No ejector?

Discussion in 'Competition Forum (All Calibers)' started by calib, Jul 17, 2017.

  1. calib

    calib

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    Can you guys tell me why when ordering an action any jector would be an option? I recently ordered an action and was asked if I wanted the ejector or not, I had told them that the action that I am currently running is stamping every piece of brass no matter the charge but it was a different company.

    Will this give me different pressure signs will it be harder to read pressure signs?
     
  2. Sniper338

    Sniper338 Silver $$ Contributor

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    Some people perfer in competition mainly to shoot, open the bolt, and not have their brass come flying out, dent cases, etc etc... you just grab it and it comes out. You still have the extractor so it pulls it out of the chamber though.

    With no ejector, i beleive you look at primers first still... craters, flattening... primers are slways the first sign of pressure to my knowledge
     
  3. calib

    calib

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    Thanks sniper338,
    Sounds good, I don't plan to fire this fast, it will be a 375 chey tac single shot. Maybe the occasional 3 to five rounds, but really hope to keep it down to 1 to 2 shots max. Will be for hunting primarily, long range rocks and some steel.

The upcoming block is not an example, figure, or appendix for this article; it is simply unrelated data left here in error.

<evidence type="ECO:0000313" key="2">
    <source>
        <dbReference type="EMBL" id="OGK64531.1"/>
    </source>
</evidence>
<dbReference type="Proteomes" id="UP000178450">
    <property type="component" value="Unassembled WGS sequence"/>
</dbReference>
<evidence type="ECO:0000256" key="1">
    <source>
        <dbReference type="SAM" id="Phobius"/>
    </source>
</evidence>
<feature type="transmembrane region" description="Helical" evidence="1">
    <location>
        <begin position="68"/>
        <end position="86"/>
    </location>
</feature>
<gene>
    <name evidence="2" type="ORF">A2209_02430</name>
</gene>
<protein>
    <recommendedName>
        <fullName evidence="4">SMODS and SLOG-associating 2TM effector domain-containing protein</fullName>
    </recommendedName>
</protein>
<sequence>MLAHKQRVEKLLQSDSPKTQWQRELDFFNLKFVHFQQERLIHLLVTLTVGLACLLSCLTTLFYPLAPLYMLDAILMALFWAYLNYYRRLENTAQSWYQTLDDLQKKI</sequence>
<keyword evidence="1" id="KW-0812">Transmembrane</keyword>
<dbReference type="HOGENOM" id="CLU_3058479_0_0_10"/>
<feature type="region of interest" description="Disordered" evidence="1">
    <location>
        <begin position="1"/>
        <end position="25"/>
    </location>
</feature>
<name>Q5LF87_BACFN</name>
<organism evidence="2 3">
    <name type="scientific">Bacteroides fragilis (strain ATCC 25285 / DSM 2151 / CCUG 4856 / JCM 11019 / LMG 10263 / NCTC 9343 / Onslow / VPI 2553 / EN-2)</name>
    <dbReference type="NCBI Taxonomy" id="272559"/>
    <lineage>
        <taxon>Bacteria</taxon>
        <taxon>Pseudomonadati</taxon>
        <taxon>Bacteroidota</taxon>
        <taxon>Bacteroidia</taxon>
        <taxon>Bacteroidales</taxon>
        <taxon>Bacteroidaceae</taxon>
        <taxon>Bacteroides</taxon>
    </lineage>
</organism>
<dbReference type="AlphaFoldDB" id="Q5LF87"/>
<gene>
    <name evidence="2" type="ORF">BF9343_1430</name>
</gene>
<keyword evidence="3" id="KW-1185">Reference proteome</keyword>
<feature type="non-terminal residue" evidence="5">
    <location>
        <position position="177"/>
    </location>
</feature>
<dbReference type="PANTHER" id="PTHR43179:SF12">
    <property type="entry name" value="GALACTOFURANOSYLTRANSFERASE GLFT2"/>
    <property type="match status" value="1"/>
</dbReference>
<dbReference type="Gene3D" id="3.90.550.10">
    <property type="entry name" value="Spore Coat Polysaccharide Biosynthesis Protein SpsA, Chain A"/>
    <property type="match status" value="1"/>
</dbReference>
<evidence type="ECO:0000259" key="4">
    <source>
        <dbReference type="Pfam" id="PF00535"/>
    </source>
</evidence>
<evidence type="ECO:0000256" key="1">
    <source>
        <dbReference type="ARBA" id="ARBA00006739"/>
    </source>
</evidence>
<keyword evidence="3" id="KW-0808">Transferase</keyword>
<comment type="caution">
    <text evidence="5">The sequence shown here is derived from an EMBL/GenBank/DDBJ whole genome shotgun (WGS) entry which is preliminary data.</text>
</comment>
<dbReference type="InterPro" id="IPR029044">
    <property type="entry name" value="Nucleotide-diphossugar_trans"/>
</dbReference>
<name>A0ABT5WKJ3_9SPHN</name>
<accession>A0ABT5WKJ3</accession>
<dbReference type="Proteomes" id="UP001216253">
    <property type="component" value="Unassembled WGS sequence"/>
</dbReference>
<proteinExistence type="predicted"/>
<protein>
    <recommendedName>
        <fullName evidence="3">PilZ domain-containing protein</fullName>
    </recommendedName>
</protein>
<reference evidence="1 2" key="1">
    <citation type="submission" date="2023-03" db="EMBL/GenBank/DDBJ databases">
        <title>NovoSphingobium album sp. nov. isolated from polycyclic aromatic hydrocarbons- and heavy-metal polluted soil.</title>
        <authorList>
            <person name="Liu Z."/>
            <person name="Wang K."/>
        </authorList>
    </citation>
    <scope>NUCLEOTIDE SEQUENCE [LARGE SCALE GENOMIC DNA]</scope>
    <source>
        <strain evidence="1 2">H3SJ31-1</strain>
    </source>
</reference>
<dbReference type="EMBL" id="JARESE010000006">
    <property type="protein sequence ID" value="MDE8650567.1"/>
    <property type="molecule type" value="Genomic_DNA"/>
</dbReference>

4. Sniper338

    Sniper338 Silver $$ Contributor

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    Nothing to do with speed, its just whether or not you want your brass flying out of the action when you open it.

    My next action wont have one. Tends to aid in dinging up brass, which I dont want when I take all the time to case prep and really watch the necks of my cases. I catch each piece by hand as it is and eject slow.

    Another option is to have the ejector, but use a lower tension spring where it ejects it, but doesnt make it fly out.. just enough to push it out of the action..
     
  5. BoydAllen

    BoydAllen Gold $$ Contributor